Mark Wallace: Defections by local councillors do not deserve national media coverage
I’ve always been sceptical about the amount of publicity that sometimes gets accorded to Councillors who resign in protest at their Party’s national policies. Inevitably such decisions are often complicated by personal and local issues at their council, and the resignation of a councillor doesn’t really have any impact on Ministers’ decisions.
That’s not to say that such resignations lack the capacity to be politically embarrassing, of course. All parties have over-indulged in crowing about defections to them from their opponents, which has resulted in any defection getting national media attention regardless of its actual importance.
It must be quite frustrating for MPs who are making good points about important legislation to find their media profile in the doldrums while unheard-of councillors end up in the national press because they’ve changed the colour of their rosette.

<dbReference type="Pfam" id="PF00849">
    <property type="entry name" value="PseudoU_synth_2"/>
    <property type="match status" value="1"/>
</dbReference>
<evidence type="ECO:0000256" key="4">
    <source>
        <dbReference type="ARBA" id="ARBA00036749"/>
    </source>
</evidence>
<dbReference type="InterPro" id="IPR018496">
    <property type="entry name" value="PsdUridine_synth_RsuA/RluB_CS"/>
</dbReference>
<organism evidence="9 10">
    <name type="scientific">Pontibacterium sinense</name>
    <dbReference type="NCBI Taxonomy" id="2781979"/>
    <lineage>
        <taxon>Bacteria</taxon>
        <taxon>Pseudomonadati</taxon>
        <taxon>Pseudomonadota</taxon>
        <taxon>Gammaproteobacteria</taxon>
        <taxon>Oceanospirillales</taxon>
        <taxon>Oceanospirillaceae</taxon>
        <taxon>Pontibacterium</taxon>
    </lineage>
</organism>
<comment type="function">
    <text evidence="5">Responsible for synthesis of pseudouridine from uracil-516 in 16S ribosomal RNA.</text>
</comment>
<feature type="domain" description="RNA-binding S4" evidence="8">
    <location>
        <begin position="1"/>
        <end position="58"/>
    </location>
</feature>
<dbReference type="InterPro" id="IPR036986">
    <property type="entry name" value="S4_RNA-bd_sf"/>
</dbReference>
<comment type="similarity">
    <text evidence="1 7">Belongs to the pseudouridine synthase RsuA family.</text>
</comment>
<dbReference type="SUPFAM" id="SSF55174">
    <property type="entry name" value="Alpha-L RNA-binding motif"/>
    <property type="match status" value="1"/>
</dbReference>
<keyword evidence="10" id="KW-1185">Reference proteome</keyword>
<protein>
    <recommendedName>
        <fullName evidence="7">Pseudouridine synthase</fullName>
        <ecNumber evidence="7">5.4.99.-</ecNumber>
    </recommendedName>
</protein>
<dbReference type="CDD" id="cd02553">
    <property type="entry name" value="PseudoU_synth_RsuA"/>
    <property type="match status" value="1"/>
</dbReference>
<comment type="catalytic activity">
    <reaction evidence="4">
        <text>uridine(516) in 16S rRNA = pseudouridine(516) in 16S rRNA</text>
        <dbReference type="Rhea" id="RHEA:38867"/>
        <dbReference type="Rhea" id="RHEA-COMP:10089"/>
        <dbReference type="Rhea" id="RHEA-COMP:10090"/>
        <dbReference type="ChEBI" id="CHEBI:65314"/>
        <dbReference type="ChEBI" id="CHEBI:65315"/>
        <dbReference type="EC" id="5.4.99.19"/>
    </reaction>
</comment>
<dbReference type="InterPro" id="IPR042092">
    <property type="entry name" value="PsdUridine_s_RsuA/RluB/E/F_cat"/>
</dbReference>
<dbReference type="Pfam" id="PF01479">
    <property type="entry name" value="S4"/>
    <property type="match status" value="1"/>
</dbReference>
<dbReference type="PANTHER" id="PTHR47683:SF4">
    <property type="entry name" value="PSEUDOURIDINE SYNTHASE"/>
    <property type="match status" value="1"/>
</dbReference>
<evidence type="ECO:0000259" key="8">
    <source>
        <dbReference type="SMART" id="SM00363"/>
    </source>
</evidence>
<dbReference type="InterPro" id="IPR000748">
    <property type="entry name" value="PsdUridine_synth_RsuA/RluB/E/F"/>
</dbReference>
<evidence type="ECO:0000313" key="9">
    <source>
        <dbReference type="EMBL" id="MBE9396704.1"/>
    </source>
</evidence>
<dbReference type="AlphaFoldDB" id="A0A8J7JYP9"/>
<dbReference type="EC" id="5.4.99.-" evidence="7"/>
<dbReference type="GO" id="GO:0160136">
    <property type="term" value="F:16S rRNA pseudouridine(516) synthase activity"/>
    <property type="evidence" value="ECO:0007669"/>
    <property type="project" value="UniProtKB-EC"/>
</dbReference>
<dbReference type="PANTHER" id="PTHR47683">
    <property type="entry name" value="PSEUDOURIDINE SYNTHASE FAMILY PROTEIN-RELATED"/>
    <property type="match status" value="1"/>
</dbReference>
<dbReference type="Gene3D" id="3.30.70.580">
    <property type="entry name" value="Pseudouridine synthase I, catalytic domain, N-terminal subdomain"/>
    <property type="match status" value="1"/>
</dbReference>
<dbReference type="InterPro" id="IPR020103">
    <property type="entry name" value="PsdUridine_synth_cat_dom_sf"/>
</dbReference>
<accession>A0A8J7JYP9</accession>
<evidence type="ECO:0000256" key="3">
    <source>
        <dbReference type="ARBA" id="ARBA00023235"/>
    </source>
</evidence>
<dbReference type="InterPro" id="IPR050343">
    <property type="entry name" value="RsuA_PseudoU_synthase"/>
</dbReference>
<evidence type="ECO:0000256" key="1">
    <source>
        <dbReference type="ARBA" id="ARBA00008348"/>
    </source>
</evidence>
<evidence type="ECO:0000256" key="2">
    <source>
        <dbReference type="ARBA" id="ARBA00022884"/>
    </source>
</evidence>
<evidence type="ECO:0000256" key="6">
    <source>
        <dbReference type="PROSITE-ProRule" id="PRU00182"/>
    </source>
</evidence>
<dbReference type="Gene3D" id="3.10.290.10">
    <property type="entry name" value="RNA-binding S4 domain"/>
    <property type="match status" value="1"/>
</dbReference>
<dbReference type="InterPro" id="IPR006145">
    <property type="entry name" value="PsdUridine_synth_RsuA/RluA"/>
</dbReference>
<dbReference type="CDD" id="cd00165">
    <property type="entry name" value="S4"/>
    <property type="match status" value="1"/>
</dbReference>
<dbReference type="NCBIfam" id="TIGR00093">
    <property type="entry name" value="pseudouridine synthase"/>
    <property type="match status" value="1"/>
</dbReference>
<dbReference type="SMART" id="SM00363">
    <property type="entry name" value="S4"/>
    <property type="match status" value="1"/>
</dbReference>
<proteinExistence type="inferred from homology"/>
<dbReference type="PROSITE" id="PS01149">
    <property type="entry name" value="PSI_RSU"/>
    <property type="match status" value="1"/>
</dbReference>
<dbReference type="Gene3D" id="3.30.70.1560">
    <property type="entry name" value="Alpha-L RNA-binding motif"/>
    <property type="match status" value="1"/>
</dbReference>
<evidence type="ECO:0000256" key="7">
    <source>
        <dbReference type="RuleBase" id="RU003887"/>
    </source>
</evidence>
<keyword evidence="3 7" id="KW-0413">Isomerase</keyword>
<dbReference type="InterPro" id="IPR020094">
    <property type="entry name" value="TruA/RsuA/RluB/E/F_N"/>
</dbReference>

Take Councillor Elaine Costigan, for example. A few days ago she left the Conservative Group on Sandwell Council and joined Labour. She was the Deputy Leader of the Conservative Group, but let’s put that into context. Here is the breakdown of Sandwell Council by Party, as it stood after the 2010 local elections:
- Labour - 56
- Conservative - 12
- Lib Dem - 4
This is not an earth-shattering event, or a crucial tip in the balance of power in Sandwell. It’s certainly doesn’t deserve to be a national news story – indeed, I’m not sure it’s even the biggest story in Sandwell.
The Liberal Democrats have been suffering their own Councillor problems, with several defections taking place in the last couple of weeks. After decades out of power, it is perhaps less surprising that some of their councillors are finding the reality of government uncomfortable to live with.
These defections are almost inevitable. With thousands of councillors around the country, you are bound to have a range of views, and the Coalition has inherited such a financial mess that it has got to take some difficult and controversial decisions to get Britain back on track.
Still, it isn’t a comfortable experience for any Party Leader. If anything, this should spur the Coalition on in implementing a genuinely localist transfer of power down from central Government.
If a much higher proportion of taxation was set and raised locally, and many more decisions were taken locally too, then these clashes would be a lot less likely. Local councillors would either have themselves or their local opponents to blame when things happened that they didn’t like – instead of being in Cllr Costigan’s situation of lashing out at her party as a whole.